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|Title:||The Spectral Quality of Light Influences the Temporal Development of the Microbial Phenotype at the Arable Soil Surface|
|Authors:||JEFFERY SIMON LEE; HARRIS Jim; RICKSON Jane; RITZ Karl|
|Citation:||SOIL BIOLOGY & BIOCHEMISTRY vol. 41 no. 3 p. 553-560|
|Publisher:||PERGAMON-ELSEVIER SCIENCE LTD|
|Type:||Articles in periodicals and books|
|Abstract:||The uppermost zone of soil represents the primary interface between the above- and below-ground compartments of terrestrial ecosystems and is functionally important since it affects water infiltration, gaseous exchange, erosion processes and the habitat for surface and near-surface dwelling fauna. Two microcosm-scale experiments were conducted to investigate the development of microbial communities in the uppermost centimetre of an arable soil surface following a physical disturbance event, and to determine the effects of the spectral wavebands of light upon such development. Following establishment of freshly-disturbed surfaces, subsequently exposed in the field, phenotypically distinct communities determined by PLFA analysis were apparent after eight weeks. Community structure subsequently diverged with respect to depth and time over a further 24 weeks, following consistent trajectories in principal component ordinations. Microbial biomass concentrations increased over time and were greater in the uppermost surface layer (c. 1 mm) compared to deeper layers (up to 11 mm), hypothesised to be driven by the development of photoautotrophs in the extreme surface, where chlorophyll a concentrations increased by an order-of-magnitude over the experimental period. The waveband of light reaching the soil surface, controlled experimentally by the use of selective filters, had a profound effect upon these microbiological properties. In the absence of either light or photosynthetically active radiation (PAR), chlorophyll a concentrations were negligible. Restricting admission of UV-A to the surface resulted in a 4-fold increase in chlorophyll a concentration at the extreme surface, and significantly greater concentration in the sub-surface layer compared to the +UV-A treatment. In the surface- and sub-surface layers, biomass C concentrations were greatest where UV-A was restricted, and least where PAR was restricted. Biomass C decreased significantly with depth where UV-A was restricted, but increased with depth where PAR was restricted. The waveband of light reaching the soil surface did not affect biomass in the deeper layers. The phenotypic community structure was affected by both the admission and restriction of UV-A, but only in the community present in the extreme surface layers, and principally in relation to the relative proportions of the PLFAs 16:0, 14:0 and 16:1¿7c. Otherwise, the community phenotype was relatively insensitive to the waveband of light reaching the soil surface. This research demonstrates that it is effectively the uppermost 1 mm that is the biotically distinct phase of the arable soil surface, with the presence and waveband of light being an important governing factor that influences its development and phenotypic properties.|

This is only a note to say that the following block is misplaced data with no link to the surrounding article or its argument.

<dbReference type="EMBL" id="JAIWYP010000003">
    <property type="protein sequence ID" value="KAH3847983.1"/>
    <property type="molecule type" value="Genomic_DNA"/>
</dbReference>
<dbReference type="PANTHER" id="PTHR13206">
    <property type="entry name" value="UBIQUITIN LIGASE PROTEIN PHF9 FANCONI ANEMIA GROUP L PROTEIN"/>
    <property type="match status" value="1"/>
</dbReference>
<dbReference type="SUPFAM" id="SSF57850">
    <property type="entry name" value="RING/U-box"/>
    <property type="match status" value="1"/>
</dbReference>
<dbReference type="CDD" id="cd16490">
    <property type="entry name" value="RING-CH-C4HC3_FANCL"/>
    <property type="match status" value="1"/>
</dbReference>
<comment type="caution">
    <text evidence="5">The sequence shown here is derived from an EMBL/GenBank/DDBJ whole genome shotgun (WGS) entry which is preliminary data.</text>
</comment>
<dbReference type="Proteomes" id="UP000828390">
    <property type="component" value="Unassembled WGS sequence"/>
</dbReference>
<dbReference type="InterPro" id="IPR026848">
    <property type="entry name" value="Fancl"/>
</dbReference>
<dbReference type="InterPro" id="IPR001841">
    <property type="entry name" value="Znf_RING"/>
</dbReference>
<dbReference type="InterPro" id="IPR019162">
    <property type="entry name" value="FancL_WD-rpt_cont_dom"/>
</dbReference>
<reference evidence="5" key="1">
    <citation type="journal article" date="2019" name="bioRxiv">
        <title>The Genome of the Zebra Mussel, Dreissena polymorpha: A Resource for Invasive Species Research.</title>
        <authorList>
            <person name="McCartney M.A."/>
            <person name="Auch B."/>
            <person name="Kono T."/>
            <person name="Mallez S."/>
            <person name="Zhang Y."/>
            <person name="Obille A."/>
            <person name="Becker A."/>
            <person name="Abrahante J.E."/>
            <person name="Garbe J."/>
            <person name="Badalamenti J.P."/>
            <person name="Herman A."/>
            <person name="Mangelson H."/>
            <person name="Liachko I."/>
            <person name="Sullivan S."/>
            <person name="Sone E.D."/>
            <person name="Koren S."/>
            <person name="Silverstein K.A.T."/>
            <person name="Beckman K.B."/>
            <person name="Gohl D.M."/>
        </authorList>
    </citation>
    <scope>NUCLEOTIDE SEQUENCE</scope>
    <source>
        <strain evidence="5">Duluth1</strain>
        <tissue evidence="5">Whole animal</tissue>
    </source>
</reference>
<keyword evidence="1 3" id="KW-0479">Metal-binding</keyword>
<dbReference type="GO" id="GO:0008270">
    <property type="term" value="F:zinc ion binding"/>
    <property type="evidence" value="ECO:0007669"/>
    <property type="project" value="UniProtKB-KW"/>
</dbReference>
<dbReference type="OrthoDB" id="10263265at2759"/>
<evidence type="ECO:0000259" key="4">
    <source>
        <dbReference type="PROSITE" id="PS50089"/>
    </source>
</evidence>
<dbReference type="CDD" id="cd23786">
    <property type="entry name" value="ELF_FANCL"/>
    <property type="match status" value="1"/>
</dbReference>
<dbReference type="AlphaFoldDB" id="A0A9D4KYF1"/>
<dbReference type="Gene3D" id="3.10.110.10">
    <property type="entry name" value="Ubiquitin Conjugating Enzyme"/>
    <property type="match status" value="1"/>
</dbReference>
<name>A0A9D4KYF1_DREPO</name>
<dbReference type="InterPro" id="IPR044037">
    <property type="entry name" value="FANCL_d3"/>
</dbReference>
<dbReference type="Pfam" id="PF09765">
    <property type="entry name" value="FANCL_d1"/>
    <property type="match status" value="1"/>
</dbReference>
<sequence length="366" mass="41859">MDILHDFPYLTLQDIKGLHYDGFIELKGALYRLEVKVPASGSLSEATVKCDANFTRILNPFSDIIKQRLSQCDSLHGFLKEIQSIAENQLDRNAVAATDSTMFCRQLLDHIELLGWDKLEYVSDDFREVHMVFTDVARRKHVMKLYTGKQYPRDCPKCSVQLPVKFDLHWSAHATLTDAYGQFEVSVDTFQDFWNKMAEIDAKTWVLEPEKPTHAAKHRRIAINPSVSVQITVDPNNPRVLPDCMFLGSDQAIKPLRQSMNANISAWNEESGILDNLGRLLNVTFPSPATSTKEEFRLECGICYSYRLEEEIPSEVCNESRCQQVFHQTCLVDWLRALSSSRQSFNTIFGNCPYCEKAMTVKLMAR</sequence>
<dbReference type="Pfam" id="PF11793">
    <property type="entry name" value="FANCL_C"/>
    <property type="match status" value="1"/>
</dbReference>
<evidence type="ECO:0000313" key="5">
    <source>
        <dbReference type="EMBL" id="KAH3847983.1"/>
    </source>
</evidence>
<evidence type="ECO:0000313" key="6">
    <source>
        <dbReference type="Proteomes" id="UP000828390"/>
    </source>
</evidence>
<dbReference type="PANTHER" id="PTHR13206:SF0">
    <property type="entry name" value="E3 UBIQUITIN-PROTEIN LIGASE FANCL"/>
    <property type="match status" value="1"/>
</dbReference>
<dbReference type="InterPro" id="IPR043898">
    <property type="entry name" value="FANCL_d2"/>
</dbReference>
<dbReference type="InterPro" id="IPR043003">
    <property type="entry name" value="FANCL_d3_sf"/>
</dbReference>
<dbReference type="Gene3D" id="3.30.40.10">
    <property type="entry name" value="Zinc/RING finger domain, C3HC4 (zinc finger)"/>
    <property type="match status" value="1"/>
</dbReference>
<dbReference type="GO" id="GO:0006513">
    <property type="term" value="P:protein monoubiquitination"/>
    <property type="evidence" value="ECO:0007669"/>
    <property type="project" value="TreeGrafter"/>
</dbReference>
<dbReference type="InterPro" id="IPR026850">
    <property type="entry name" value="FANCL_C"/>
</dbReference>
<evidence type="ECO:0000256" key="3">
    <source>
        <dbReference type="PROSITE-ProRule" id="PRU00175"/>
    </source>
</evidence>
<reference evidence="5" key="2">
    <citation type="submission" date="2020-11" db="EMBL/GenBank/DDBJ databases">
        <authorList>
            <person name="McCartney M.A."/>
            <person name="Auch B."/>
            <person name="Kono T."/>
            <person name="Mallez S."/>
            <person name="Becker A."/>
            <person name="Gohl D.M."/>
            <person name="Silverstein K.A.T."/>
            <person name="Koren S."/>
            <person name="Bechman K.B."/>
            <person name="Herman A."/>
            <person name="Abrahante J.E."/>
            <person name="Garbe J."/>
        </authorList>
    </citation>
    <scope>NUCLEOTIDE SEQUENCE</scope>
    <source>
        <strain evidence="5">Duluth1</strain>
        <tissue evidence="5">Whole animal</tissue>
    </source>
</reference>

|JRC Institute:||Institute for Environment and Sustainability|
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